Hispanic Heritage Month: Gladys Ruiz

Gladys Ruiz is a 1997 & 1998 LEAF Alumna who is originally from New York City and currently lives in Portland, Oregon. She attended Long Island University Southampton College and worked as a Central Park Ranger in New York.

Gladys currently works for the Audubon Society of Portland as the Eastside Conservation Education Coordinator, where she is spearheading the organization’s new youth leadership development program TALON (Teach·Advocate·Lead·Observe·Nurture) to empower underrepresented youth in conservation fields. Gladys is a recipient of the prestigious Toyota Together Green Fellowship and was recently awarded the Willamette Weekly Skidmore Award.

Hear Gladys reminisce more about her LEAF experience.


What led you to the career path your currently on?


Growing up in New York City public housing during the 1980’s, I had little opportunity to enjoy nature. My love of the ocean led to my studying at the NYC High School for Environmental Studies (HSES). While attending HSES, I was able to participate in a few programs that helped change my trajectory in life. The most impactful part of being in The Nature Conservancy’s LEAF program was getting out of the city and into nature, igniting my passion for educating and engaging youth like me in the natural world. Seeing the importance of serving as a role model made me want to focus my career on helping others engage with nature, and becoming an Urban Park Ranger for the City of New York started me on that path.


Why do you think it’s important for urban high school students to have this kind of experience?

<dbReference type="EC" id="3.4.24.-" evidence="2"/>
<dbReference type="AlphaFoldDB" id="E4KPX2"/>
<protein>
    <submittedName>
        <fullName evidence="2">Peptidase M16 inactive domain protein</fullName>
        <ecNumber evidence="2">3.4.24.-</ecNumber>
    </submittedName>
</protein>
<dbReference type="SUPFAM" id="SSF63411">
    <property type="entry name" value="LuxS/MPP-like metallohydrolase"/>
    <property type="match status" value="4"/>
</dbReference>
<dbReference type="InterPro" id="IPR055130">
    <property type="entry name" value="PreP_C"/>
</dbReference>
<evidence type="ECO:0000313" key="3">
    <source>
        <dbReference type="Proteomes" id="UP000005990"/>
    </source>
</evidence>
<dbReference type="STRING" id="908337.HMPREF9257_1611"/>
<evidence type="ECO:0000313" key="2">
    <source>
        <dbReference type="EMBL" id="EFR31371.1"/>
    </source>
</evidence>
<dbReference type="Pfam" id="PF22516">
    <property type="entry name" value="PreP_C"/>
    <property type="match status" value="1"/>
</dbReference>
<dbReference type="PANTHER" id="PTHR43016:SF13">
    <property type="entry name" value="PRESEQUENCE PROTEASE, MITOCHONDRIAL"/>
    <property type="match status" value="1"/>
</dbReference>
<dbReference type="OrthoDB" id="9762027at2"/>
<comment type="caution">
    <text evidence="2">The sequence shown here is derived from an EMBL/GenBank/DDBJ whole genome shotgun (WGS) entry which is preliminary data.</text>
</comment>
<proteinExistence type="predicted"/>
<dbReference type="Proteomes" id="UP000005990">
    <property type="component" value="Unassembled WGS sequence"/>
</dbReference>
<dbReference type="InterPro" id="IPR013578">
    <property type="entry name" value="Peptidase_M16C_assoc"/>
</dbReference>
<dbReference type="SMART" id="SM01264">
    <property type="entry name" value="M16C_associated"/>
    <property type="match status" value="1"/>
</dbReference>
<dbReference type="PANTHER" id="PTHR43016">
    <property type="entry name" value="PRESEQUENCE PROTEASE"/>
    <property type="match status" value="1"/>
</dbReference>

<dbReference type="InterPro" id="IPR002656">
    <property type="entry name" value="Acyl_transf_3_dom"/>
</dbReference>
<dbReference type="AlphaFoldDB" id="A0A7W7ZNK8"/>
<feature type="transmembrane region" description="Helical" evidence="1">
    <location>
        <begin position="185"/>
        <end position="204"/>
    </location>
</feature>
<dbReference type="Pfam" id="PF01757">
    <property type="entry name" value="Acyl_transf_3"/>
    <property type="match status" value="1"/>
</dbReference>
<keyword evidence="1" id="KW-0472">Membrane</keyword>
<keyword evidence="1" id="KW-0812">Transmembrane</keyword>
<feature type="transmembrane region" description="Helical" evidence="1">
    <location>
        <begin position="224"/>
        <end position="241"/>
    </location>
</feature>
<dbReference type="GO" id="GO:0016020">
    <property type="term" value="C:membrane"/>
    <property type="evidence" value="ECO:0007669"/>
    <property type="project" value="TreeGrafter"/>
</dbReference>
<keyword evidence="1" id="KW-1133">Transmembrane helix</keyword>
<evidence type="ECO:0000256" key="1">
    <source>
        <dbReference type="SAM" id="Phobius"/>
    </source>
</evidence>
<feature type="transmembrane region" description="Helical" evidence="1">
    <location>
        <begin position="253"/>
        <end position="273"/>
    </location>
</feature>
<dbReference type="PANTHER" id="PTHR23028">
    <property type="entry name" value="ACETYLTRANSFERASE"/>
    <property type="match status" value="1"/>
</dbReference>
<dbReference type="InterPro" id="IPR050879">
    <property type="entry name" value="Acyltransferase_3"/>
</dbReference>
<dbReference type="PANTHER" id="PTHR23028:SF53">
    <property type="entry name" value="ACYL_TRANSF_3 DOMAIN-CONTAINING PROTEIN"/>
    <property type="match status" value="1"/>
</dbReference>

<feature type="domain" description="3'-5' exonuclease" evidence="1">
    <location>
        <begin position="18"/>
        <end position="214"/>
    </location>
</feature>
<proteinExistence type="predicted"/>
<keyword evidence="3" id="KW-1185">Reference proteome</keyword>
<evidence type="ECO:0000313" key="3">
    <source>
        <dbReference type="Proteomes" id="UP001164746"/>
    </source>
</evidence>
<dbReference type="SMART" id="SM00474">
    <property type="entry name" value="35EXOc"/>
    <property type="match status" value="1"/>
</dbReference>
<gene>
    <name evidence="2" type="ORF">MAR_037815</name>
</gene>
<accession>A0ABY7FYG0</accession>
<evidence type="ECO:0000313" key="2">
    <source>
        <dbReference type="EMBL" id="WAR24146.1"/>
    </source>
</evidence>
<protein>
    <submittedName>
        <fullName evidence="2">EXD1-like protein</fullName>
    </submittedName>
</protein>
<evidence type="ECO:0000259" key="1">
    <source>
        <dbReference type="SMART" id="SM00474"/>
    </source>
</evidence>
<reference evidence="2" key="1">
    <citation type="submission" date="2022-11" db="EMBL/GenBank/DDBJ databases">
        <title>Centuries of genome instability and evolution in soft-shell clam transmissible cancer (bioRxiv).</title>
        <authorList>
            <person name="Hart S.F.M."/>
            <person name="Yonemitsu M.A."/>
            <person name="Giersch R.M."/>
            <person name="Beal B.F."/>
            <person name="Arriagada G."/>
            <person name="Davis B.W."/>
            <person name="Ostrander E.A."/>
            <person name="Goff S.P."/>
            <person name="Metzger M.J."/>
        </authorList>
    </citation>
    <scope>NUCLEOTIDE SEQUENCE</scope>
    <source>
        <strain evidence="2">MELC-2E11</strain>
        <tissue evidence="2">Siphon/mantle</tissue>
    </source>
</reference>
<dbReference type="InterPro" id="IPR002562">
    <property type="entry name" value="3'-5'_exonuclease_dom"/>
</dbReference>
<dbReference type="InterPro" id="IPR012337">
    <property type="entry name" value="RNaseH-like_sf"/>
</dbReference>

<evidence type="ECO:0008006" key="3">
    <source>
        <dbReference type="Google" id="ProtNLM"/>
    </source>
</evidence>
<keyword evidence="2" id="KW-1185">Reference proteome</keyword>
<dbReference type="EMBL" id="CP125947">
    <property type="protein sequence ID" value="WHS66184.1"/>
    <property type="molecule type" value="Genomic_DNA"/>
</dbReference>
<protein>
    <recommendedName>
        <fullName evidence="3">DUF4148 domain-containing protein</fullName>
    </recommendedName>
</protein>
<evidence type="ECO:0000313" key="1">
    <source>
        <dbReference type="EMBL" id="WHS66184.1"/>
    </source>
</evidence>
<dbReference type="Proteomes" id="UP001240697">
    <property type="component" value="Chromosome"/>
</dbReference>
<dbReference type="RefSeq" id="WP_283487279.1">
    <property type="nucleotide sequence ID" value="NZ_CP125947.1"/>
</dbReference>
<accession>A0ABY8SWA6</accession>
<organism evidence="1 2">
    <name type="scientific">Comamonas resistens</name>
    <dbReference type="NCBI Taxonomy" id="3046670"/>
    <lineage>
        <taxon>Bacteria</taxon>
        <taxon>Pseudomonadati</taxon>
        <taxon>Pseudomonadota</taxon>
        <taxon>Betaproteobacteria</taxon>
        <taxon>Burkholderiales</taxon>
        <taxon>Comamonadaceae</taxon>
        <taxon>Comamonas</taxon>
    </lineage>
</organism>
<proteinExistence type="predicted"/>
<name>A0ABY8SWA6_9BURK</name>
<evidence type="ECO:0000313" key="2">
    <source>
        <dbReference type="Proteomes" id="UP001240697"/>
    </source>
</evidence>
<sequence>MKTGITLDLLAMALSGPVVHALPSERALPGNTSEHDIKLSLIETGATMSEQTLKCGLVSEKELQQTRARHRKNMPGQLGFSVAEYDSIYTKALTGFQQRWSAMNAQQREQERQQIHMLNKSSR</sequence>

As an urban dweller for 23 years, I believe that it is incredibly important for young people to experience nature outside the city in order to really appreciate the beauty of nature in the city. For me, after participating in the LEAF program, I was more apt to observe nature and more and more willing to engage with nature. The LEAF program replaced the fear of the woods with a sense of comfort, practical experience and a huge sense of accomplishment. The program provided more than just an opportunity to get away but a whole list of life skills that I would never have been able to get at that juncture in my life.


How can The Nature Conservancy and Audubon help the next generation address challenges we currently face in the environment?


I believe that by directly engaging young people through the creation of employment and career training opportunities among high-school and college age urban youth we will nurture powerful messengers, bringing an appreciation of nature and conservation awareness to their respective communities. It is through programs like LEAF and TALON that we will continue to educate and train the next generation of environmental leaders.


Can you tell us more about Audubon’s new program for youth leadership in conservation and how you are “paying it forward”?


Since joining the Audubon staff full time, my goal has been to create and implement a youth program enabling young people of Portland with an opportunity to learn about the natural world while gaining real-life work experience. The goal for TALON is to expose youth to conservation career options, providing 10-weeks of training and paid summer employment opportunities in programs including education, conservation, wildlife care, and stewardship. For me, this program is extraordinarily personal because it provides me with an opportunity to shepherd young people into careers in the environmental field, and completes the circle that I have been working towards my whole life.


Why is it important for Latinos to be involved in conservation?


Simply put, without Latinos engaged in environmental conservation, this “movement” will slow to a crawl. As the fastest growing demographic in America, engagement in the conservation movement is imperative to the protection of our natural resources. By educating our young people now, we are building the next generation of environmental leaders that will encourage and inspire others to do the same.


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